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About two years ago, I absolutely fell in love with mathematics. Since then, I have studied math almost religiously, absorbing everything I can about every subject I can. I have now established what I would call an understanding of most undergraduate topics, up to intermediate complex analysis, some abstract algebra, multivariate calculus, etc.

I really want to get into a good college for mathematics - specifically MIT. As a middle schooler, I have plenty of time before I have to submit an application, and I really want to make the most of that time. You can't exactly put down "was pretty good at math in middle school" on a college application, so I was wondering what things I can do now to get a leg up in the future, that I could put down in a college essay or in my application.

So far I've started a mathematical blog, and I am working really hard to get published by the time I finish high school. My question is - what else can I learn/do/create to give myself a head start in college and in employment as a mathematician?

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closed as off-topic by Namaste, flawr, user223391, iadvd, J.-E. Pin Oct 3 '16 at 5:48

This question appears to be off-topic. The users who voted to close gave this specific reason:

  • "Seeking personal advice. Questions about choosing a course, academic program, career path, etc. are off-topic. Such questions should be directed to those employed by the institution in question, or other qualified individuals who know your specific circumstances." – Community, iadvd, J.-E. Pin
If this question can be reworded to fit the rules in the help center, please edit the question.

  • $\begingroup$ Wikipedia is overloaded with fascinating articles, mostly with proofs and detailed explanations. Do you already know which kind of topics you will need ? $\endgroup$ – Peter Oct 2 '16 at 20:02
  • $\begingroup$ Have you looked up MIT College essays? MIT has a blog with tons of stuff about admissions. $\endgroup$ – AlgorithmsX Oct 2 '16 at 20:06
  • $\begingroup$ This question, when all is said and done. is the seeking of personal advice that tries to answer one particular person's question/situation, and so is likely to help others in the long run. $\endgroup$ – Namaste Oct 2 '16 at 20:33
  • $\begingroup$ Switch to theoretical physics, it's far easier to do research and get published in a leading peer reviewed journal in that subject when you're still a student compared to mathematics. $\endgroup$ – Count Iblis Oct 2 '16 at 20:48
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Take life as it comes.

I enjoy people that take interest in mathematics at a young age - I did too. What gives me an unsettling feeling is worrying about only going to the top. I'm not saying go lower, I'm just saying be a bit realistic.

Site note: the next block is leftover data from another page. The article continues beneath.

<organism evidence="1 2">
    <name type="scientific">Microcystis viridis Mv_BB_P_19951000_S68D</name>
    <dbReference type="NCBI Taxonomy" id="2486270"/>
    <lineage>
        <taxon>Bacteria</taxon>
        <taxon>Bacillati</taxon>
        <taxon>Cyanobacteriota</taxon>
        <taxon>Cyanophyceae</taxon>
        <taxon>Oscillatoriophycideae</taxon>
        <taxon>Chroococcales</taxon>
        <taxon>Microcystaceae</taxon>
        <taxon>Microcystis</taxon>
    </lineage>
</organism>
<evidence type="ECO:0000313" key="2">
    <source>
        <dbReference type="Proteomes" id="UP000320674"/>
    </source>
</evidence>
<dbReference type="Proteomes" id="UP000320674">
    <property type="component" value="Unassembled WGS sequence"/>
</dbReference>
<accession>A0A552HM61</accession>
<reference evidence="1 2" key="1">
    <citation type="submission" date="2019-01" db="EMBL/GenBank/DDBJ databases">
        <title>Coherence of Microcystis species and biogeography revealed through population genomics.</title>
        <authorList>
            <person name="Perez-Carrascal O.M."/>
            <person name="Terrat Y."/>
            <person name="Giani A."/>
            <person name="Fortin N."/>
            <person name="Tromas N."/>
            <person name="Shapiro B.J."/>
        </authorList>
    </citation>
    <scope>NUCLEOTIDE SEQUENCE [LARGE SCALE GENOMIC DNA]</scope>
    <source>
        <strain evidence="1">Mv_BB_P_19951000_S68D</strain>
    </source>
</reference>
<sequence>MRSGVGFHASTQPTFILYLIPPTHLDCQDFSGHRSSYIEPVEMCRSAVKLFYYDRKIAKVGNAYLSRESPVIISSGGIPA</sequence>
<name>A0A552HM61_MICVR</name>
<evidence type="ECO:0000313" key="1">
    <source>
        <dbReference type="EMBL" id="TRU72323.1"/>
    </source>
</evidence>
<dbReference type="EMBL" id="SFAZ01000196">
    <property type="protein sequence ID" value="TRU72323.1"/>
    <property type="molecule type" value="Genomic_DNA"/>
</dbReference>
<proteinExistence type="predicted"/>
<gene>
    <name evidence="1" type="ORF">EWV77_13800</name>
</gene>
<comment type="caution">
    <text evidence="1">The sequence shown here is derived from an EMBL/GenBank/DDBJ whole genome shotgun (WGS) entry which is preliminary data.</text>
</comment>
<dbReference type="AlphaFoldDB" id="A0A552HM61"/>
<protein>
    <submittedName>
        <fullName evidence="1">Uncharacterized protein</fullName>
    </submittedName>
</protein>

Any college application will not care about what happened in middle - heck, even the first year of high school isn't really much. Still always do your best in school no matter the circumstance.

Now, to become a good mathematician? I would say build a mentor-student relationship with your teachers, that's how it starts. This goes at any level. Once you get into high school, try attending some summer programs in STEM. Do what you can. There will be grunt work, yes, but it's something we all go through.

Keep at it. Chase your dreams. I only started grad school in January and I'm chasing a dream I have to just be good at math, to be something. I'm nowhere near the research phase now, I don't even know how to start, but I'm seeking out mentors to help me along the way. I suggest you do the same.

And when it comes to applying for college? Don't get discouraged if you get a denial letter. Be realistic - keep an open mind. Keep schools like MIT on your list, but also your local state schools. Too many people rag on state universities (and I'm at one; we have a ranked math program and one of the best engineering colleges in the country), and I don't want you to go on that path. Many state schools have great math programs. Just expand.

Reach for the stars.

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In my oppinion at your age depth is much more important than breadth. Make sure you have a rock solid understanding of the basics, and solving problems relating to the topics you are studying. And I don't mean doing a few homework type problems, do as many as you possibly can. Nothing enhances understanding better than problem solving. If it is available where you live, try to get on math competitions for your grade level. Getting to an IMO will mean a lot when applying to top schools.

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